In the last article¹, we briefly discussed the adverse effects of domestic inflation and value of rupee appreciating against the dollar. As a logical extension to the article, it would be appropriate to address the methods to counter this downward pressure on profit margins.
The problem at hand can be addressed from two perspectives, short term and long term.
The long term solution to either inflation or currency appreciation will depend on various macroeconomic factors, such as performance of the economy in general, government interventions in policy making or changing, central bank intervention through foreign exchange trading, etc. A quick look at these factors tells us that some of them are well beyond the control of an individual company. In most likelihood, the problems will persist over the entire length of global economic cycle and their effects may persist even longer due to high interdependence in a closely connected or globalised economy. Although an understanding of all these factors is essential to spot long term trends, influencing them may be need collaborative efforts on the industry level in different dimensions.
We can of course take short term measures internally in the company by strategically aligning most of them towards cost reduction.
From a financial perspective, the quickest measure a small and medium business can take is currency hedging. Foreign exchange can be covered from RBI at least three to four months in advance. Indeed, companies should routinely do this. For those orders, whose hedging has not been done, it may not be too late to take such an initiative. Since prediction of currency spot rate is difficult, it is always a gamble. Speculators may have drastically different idea on how future value will shape. This may also tempt companies to eschew short term hedging but from perspective of stability and cash flow planning, foreign exchange coverage is always a good option.
From an operational perspective, cutting manufacturing costs is an option although efforts can be made in the short term, but its effects will show up only in the medium to long term.
Although the presence of Lean Manufacturing Procedures such as Six Sigma etc are rarely seen to be adopted in the Indian textile manufacturing industry, exploring simpler techniques such as Just In Time (JIT) or Vendor Managed Inventory (VMI) may be useful.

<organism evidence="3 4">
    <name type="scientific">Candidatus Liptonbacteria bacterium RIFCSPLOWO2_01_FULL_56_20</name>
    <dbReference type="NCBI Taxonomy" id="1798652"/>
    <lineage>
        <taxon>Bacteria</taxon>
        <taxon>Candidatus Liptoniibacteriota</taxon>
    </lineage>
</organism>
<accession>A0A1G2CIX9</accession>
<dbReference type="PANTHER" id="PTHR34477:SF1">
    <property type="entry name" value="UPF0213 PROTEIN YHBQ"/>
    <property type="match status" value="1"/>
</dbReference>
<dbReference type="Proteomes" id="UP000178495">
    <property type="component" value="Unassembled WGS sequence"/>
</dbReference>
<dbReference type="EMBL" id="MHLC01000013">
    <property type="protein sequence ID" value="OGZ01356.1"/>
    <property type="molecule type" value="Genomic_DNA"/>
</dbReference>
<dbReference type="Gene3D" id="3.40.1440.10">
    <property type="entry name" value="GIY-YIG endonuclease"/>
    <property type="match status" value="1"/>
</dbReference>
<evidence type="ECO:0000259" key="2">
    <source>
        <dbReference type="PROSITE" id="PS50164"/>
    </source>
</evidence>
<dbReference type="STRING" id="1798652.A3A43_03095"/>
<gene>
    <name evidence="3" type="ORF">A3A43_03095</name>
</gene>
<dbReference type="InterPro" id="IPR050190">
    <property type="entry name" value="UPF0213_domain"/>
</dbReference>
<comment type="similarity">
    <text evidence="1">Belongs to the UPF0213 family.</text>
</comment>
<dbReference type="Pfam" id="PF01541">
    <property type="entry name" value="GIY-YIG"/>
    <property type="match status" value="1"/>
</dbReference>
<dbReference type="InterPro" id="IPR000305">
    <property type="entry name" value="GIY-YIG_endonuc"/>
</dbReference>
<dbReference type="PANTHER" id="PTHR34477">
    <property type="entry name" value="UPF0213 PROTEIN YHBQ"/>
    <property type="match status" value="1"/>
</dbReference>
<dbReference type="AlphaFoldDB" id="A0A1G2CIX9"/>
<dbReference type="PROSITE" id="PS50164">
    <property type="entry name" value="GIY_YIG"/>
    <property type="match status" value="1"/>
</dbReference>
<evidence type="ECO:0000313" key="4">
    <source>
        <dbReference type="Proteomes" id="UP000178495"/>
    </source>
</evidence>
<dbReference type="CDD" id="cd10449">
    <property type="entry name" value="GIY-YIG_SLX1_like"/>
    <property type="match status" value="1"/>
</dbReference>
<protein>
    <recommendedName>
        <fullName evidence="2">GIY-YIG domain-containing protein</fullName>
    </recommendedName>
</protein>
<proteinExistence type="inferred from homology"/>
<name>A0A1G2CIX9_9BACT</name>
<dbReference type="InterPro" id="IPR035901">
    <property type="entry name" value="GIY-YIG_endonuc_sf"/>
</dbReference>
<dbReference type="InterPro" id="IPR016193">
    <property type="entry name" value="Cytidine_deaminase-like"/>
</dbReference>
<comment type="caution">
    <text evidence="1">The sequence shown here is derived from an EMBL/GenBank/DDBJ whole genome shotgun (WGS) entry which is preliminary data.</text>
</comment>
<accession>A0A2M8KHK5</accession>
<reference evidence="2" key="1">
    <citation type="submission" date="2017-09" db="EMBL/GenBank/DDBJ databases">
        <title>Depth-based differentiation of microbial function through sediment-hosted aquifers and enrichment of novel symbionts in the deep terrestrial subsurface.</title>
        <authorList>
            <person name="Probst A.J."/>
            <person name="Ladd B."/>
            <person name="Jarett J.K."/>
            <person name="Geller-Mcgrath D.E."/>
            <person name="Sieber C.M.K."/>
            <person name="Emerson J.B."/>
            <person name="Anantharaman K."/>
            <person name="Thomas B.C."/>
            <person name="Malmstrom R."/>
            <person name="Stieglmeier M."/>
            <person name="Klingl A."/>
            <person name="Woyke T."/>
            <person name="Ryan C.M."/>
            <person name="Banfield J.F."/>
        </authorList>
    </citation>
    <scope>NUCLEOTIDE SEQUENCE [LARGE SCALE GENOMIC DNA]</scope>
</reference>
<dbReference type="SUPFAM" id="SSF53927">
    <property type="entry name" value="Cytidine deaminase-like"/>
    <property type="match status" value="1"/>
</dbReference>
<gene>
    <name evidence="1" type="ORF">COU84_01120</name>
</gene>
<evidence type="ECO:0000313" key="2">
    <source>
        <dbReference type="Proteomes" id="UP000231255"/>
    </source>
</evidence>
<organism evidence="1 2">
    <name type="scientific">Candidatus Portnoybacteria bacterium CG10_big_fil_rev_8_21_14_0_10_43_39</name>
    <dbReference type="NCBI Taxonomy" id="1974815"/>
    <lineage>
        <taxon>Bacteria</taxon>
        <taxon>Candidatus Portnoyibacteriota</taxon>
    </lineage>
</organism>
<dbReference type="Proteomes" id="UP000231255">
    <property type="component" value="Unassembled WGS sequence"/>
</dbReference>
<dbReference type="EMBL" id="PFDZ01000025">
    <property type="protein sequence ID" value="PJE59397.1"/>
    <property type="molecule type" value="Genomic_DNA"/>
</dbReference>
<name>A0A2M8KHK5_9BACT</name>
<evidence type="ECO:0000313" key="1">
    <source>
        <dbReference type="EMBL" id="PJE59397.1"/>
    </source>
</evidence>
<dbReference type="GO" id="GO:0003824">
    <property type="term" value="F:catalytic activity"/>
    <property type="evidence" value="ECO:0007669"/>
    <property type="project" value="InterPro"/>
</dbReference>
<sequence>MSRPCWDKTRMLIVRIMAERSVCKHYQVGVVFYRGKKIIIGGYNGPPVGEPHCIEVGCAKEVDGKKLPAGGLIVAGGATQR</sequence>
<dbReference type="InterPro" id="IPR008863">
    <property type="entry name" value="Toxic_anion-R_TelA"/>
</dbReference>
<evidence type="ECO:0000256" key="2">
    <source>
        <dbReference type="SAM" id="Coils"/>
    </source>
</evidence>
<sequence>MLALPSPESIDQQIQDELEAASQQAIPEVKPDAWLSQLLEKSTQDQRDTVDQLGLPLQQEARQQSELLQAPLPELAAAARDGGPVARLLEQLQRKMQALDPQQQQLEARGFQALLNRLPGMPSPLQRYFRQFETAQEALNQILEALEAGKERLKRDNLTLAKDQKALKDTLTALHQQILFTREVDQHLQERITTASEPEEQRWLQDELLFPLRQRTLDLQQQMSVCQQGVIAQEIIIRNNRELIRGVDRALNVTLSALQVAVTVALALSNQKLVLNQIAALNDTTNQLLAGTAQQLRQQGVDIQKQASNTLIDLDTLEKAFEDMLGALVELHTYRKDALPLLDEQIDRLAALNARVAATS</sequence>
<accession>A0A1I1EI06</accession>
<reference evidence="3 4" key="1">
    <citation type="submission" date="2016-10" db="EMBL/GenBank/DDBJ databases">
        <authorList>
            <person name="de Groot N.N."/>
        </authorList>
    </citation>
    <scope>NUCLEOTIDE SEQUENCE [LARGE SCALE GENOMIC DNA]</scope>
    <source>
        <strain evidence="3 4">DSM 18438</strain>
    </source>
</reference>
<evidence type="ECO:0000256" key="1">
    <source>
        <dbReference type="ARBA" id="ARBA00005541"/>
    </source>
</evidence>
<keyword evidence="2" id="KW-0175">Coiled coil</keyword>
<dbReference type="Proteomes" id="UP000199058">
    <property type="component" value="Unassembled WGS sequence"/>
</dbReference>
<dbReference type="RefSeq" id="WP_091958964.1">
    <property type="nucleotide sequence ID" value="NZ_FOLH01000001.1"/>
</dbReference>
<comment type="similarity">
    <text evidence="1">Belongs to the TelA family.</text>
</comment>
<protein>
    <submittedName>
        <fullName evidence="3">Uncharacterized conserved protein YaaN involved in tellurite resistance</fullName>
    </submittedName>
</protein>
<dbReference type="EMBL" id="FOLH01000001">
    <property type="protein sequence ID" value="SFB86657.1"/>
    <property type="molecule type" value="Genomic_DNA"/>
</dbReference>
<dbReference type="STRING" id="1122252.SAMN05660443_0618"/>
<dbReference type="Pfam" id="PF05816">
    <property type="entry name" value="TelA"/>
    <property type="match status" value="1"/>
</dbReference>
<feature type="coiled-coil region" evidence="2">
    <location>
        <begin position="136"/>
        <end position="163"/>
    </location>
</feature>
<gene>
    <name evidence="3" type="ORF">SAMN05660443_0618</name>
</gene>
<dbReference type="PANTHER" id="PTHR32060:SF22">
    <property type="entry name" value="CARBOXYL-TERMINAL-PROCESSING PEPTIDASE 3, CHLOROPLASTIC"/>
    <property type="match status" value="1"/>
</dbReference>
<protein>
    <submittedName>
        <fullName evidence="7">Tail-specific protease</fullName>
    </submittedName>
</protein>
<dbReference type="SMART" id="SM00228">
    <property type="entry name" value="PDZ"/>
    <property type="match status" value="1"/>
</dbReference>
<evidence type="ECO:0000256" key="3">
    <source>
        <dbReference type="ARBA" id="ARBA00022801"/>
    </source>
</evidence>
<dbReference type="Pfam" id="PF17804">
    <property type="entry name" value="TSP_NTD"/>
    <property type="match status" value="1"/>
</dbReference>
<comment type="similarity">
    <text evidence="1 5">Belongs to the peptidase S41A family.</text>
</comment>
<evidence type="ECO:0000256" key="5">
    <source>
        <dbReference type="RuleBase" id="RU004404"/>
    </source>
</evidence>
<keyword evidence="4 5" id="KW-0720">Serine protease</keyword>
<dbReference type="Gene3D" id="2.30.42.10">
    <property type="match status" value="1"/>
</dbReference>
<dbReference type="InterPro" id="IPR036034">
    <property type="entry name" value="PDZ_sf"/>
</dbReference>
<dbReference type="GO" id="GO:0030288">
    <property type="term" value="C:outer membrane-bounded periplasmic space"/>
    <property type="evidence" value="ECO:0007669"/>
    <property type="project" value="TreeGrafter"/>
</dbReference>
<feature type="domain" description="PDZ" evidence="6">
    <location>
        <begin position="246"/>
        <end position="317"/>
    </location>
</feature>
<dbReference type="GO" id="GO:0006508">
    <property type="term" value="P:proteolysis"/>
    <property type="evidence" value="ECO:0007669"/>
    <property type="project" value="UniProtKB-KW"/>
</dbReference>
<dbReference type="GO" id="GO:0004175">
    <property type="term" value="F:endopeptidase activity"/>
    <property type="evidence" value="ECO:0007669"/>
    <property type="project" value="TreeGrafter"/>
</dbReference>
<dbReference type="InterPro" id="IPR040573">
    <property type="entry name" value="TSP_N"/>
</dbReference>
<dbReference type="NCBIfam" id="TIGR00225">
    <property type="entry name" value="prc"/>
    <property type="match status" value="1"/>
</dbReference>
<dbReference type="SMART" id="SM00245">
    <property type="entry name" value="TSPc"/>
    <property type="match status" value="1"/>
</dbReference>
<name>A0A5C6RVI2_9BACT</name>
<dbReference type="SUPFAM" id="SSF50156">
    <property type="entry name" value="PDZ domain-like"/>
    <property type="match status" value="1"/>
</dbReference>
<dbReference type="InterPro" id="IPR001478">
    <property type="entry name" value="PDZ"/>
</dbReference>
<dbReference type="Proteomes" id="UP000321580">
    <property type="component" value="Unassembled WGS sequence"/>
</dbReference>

For the orders at hand, say for fabrics and made ups, using internal manufacturing capacity may not be the cheapest option always. At times, sourcing the raw material from low cost manufacturing destination such as China can be explored. Other manufacturing countries which may offer competition to China for specific products may be Bangladesh, Philippines, Indonesia and Vietnam.
Last but not least, another possibility is sourcing the raw material available in stock. This is a sure and immediate way to reduce costs. Admittedly, this may not be an option in each and every case, thinking in this direction not only for basic raw material but even for accessories and packaging supplies will surely present concrete cost cutting options.
- &sec=article&uinfo=<%=server.URLEncode(2428)%>" target="_blank">http://www.rbi.org.in/home.aspx
- &sec=article&uinfo=<%=server.URLEncode(2428)%>" target="_blank">http://www.fibre2fashion.com/industry-article/22/2184/lean-rationale-for-textiles1.asp
- &sec=article&uinfo=<%=server.URLEncode(2428)%>" target="_blank">http://www.textilestock.in/
About the Author
The author is Co-founder of Textilestock.in; he holds multiple years experience in Textile industry and was responsible for leading the business development initiatives in an export house from Delhi.